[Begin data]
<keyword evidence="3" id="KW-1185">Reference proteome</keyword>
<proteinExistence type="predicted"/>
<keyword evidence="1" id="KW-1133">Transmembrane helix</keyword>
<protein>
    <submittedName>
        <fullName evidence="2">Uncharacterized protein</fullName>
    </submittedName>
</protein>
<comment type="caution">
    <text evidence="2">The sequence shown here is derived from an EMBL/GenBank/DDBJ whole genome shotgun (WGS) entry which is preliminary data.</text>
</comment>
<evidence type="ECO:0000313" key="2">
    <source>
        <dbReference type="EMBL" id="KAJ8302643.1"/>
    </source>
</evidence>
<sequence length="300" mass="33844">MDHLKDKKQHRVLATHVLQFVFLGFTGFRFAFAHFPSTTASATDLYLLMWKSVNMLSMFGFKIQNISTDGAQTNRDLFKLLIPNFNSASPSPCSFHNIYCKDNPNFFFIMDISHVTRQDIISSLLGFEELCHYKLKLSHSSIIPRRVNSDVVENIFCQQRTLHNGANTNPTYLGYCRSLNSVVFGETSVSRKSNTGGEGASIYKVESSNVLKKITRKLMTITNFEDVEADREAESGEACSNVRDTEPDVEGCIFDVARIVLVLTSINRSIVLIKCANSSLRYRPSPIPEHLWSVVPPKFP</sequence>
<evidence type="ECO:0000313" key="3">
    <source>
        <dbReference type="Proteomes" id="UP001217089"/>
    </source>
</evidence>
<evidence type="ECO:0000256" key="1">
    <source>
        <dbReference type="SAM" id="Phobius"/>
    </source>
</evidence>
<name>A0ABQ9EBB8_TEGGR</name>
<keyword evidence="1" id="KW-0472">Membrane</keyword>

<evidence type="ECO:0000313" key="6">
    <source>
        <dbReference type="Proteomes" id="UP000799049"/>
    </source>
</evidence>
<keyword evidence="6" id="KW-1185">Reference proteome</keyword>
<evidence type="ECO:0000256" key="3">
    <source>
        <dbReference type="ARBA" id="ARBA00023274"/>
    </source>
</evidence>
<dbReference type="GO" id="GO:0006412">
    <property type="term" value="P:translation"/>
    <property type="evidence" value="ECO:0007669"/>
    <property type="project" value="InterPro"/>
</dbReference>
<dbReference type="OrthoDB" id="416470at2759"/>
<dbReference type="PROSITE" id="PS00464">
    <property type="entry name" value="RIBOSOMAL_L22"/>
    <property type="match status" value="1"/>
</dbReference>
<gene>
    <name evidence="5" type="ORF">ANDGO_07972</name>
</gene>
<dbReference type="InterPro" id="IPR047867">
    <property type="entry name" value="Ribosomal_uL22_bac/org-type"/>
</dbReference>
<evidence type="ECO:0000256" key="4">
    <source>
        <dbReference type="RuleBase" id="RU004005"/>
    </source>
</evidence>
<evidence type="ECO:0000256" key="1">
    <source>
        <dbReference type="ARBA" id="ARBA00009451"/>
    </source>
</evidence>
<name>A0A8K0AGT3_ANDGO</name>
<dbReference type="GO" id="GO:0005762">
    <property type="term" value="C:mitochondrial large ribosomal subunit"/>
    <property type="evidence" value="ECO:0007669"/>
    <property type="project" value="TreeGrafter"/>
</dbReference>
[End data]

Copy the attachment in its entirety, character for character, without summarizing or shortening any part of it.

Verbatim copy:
<keyword evidence="3" id="KW-1185">Reference proteome</keyword>
<proteinExistence type="predicted"/>
<keyword evidence="1" id="KW-1133">Transmembrane helix</keyword>
<protein>
    <submittedName>
        <fullName evidence="2">Uncharacterized protein</fullName>
    </submittedName>
</protein>
<comment type="caution">
    <text evidence="2">The sequence shown here is derived from an EMBL/GenBank/DDBJ whole genome shotgun (WGS) entry which is preliminary data.</text>
</comment>
<evidence type="ECO:0000313" key="2">
    <source>
        <dbReference type="EMBL" id="KAJ8302643.1"/>
    </source>
</evidence>
<sequence length="300" mass="33844">MDHLKDKKQHRVLATHVLQFVFLGFTGFRFAFAHFPSTTASATDLYLLMWKSVNMLSMFGFKIQNISTDGAQTNRDLFKLLIPNFNSASPSPCSFHNIYCKDNPNFFFIMDISHVTRQDIISSLLGFEELCHYKLKLSHSSIIPRRVNSDVVENIFCQQRTLHNGANTNPTYLGYCRSLNSVVFGETSVSRKSNTGGEGASIYKVESSNVLKKITRKLMTITNFEDVEADREAESGEACSNVRDTEPDVEGCIFDVARIVLVLTSINRSIVLIKCANSSLRYRPSPIPEHLWSVVPPKFP</sequence>
<evidence type="ECO:0000313" key="3">
    <source>
        <dbReference type="Proteomes" id="UP001217089"/>
    </source>
</evidence>
<evidence type="ECO:0000256" key="1">
    <source>
        <dbReference type="SAM" id="Phobius"/>
    </source>
</evidence>
<name>A0ABQ9EBB8_TEGGR</name>
<keyword evidence="1" id="KW-0472">Membrane</keyword>

<evidence type="ECO:0000313" key="6">
    <source>
        <dbReference type="Proteomes" id="UP000799049"/>
    </source>
</evidence>
<keyword evidence="6" id="KW-1185">Reference proteome</keyword>
<evidence type="ECO:0000256" key="3">
    <source>
        <dbReference type="ARBA" id="ARBA00023274"/>
    </source>
</evidence>
<dbReference type="GO" id="GO:0006412">
    <property type="term" value="P:translation"/>
    <property type="evidence" value="ECO:0007669"/>
    <property type="project" value="InterPro"/>
</dbReference>
<dbReference type="OrthoDB" id="416470at2759"/>
<dbReference type="PROSITE" id="PS00464">
    <property type="entry name" value="RIBOSOMAL_L22"/>
    <property type="match status" value="1"/>
</dbReference>
<gene>
    <name evidence="5" type="ORF">ANDGO_07972</name>
</gene>
<dbReference type="InterPro" id="IPR047867">
    <property type="entry name" value="Ribosomal_uL22_bac/org-type"/>
</dbReference>
<evidence type="ECO:0000256" key="4">
    <source>
        <dbReference type="RuleBase" id="RU004005"/>
    </source>
</evidence>
<evidence type="ECO:0000256" key="1">
    <source>
        <dbReference type="ARBA" id="ARBA00009451"/>
    </source>
</evidence>
<name>A0A8K0AGT3_ANDGO</name>
<dbReference type="GO" id="GO:0005762">
    <property type="term" value="C:mitochondrial large ribosomal subunit"/>
    <property type="evidence" value="ECO:0007669"/>
    <property type="project" value="TreeGrafter"/>
</dbReference>